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Silver Songs. The Music of Andy Warhol

12 May — 18 June 2017

‘Silver Songs. The Music of Andy Warhol’ has the objective to prove that music – and pop music, in particular – constituted the emotional, iconographic and conceptual basis for the artistic career of the father of Pop Art, as an immaterial and seemingly invisible element yet essential to his creative discourse.

This exhibition traces a genealogy of the relationship between art and pop music from the mid-‘60s, through a selection of paintings, photographs, serigraphs, drawings, album covers, books, magazines, posters, films, video installations, screen tests, music videos and different objects and documents from Warhol’s artistic universe over a period of almost four decades.
The leitmotiv behind this show is a specific aspect in Andy Warhol’s artistic production, which was considered marginal until very recently: namely, his contribution to the history of graphic design in music through the creation of several album covers.
Born in Pittsburgh in 1928, between 1949 and 1987 the artist made more than 60 covers for 33 and 45 vinyl records of all music’s genres. Warhol dedicated to design for music throughout his entire career, starting off in 1949, aged 21 and not yet recognized as an artist, until he reached his mature age. Coinciding with the last months of his life, between 1986 and 1987 he designed covers for artists of the likes of John Lennon, Aretha Franklin and Debbie Harry, as well as for the TV channel MTV.
By looking at the several record covers he made, one could easily trace the history of the taste in music in the US, from World War II up until the last decade of the ‘80s, spanning classical music, opera and ballet, jazz, minimalism, experimental music, rock, pop, soul, disco music, punk and new wave.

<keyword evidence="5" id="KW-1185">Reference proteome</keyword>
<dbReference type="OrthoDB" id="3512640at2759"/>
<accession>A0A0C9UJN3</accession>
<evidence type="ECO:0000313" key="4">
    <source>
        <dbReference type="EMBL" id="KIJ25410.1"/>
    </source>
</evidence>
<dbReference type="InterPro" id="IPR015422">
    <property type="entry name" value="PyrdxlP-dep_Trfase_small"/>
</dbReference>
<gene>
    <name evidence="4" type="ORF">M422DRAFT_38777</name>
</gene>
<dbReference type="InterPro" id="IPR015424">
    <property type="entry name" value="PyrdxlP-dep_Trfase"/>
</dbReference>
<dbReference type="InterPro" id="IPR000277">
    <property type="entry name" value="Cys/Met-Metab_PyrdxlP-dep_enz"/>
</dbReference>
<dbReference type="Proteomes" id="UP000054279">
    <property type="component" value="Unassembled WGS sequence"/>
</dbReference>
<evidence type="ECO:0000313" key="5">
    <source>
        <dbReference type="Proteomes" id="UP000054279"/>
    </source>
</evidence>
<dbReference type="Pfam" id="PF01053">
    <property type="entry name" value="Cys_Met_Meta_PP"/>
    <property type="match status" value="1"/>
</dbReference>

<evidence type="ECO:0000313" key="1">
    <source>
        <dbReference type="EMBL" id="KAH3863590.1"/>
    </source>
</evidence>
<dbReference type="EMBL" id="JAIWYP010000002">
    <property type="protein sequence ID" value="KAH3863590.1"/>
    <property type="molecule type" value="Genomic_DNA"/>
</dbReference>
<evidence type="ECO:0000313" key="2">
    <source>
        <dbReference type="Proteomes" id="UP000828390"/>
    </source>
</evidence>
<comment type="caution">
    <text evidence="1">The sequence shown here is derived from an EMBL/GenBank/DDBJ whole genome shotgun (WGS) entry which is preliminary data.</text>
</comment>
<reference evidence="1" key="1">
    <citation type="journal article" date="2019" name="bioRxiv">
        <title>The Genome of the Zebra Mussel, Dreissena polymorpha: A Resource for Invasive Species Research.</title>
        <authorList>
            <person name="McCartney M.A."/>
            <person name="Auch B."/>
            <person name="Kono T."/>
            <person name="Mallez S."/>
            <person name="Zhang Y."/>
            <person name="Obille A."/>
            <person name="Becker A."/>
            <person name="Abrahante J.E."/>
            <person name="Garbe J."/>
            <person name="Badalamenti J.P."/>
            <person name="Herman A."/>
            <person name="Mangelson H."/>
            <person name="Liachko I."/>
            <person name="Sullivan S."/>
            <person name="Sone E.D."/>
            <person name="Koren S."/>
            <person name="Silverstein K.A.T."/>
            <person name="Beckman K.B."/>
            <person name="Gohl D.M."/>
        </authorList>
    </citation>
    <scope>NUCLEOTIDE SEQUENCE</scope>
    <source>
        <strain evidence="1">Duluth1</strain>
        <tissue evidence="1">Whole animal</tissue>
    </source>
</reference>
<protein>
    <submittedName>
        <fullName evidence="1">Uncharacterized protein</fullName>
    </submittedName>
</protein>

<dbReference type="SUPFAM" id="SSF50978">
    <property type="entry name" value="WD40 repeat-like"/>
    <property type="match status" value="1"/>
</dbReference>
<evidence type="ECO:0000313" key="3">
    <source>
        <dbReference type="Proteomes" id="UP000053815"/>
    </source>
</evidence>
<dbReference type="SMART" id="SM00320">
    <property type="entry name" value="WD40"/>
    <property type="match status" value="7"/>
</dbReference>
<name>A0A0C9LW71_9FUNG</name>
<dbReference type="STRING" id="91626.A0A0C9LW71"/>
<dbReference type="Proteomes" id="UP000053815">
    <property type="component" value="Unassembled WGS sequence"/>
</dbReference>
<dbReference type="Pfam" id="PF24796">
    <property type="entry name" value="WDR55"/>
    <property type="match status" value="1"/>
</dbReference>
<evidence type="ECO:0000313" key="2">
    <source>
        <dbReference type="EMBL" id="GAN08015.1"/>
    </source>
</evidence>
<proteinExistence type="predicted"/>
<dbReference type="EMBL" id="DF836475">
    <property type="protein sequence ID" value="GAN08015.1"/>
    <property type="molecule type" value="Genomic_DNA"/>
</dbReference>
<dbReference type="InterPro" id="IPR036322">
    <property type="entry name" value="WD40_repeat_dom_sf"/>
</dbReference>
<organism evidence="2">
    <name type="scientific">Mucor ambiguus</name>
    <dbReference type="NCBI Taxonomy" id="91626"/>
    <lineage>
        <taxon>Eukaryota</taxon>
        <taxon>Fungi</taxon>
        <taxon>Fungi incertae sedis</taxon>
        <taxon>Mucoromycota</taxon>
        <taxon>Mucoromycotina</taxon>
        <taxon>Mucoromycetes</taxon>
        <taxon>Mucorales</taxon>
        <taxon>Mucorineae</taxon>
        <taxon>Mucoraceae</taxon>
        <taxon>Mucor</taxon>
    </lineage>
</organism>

As other peer artists like Ray Johnson, Richard Hamilton or Peter Blake, Warhol belongs to that first generation that grew up listening to pop and rock music. He is also one of the first to make rock stars a recurrent subject in his paintings’ iconography. Elvis Presley’s portrait, for instance, is already included in his first serigraphs from 1962. Moreover, Warhol always proved to have a wide music culture, spanning both Wagnerian opera and Hollywood musical, as well as avant-garde music or pop. From Elvis Presley to Maria Callas; from John Cage to The Velvet Underground, Count Basie and Michael Jackson, through Nico, Mick Jagger, John Lennon or Debbie Harry, one of his last muses.
Besides, the record covers that Warhol designed anticipate certain formal and iconographic solutions that he would subsequently deploy in his painting and cinematic production, a thing that makes them worthy of attention from art critics and researchers and that allows for transversal readings of his work.
‘Silver Songs. The Music of Andy Warhol’ is structured according to different thematic axis organized chronologically and aims at providing an exhaustive reading of the role of music in the creative process of the father of Pop Art.
Each chapter shows album covers along with artworks of different means (paintings, photographs, drawings, serigraphs, posters, films, video installations) by Warhol himself and other artists he collaborated with throughout his career such as Stephen Shore, Ronald Nameth, Nat Finkelstein, Billy Name, Christopher Makos, Hervé Gloaguen, Richard Bernstein and Dan Munroe. This helps understand how music and plastic art always intertwined in the most significant moments of Andy Warhol’s life.
From appropriation to seriality, – under the influence of musicians such as John Cage and La Monte Young at the beginning of the ‘60s -, to the updating of the Wagnerian concept of the ‘total work of art’ as materialized in live multimedia shows such as ‘Exploding Plastic Inevitable’ with the Velvet Underground; from the cult of celebrity made evident in his portraits of rock and pop stars such as Mick Jagger, Diana Ross or Michael Jackson to his active engagement with certain communication media that were directly related to music industry, such as The Interview magazine, the direction and production of music video for groups such as The Cars or Curiosity Killed The Cat or novel TV programs such as “Fifteen Minutes” for MTV.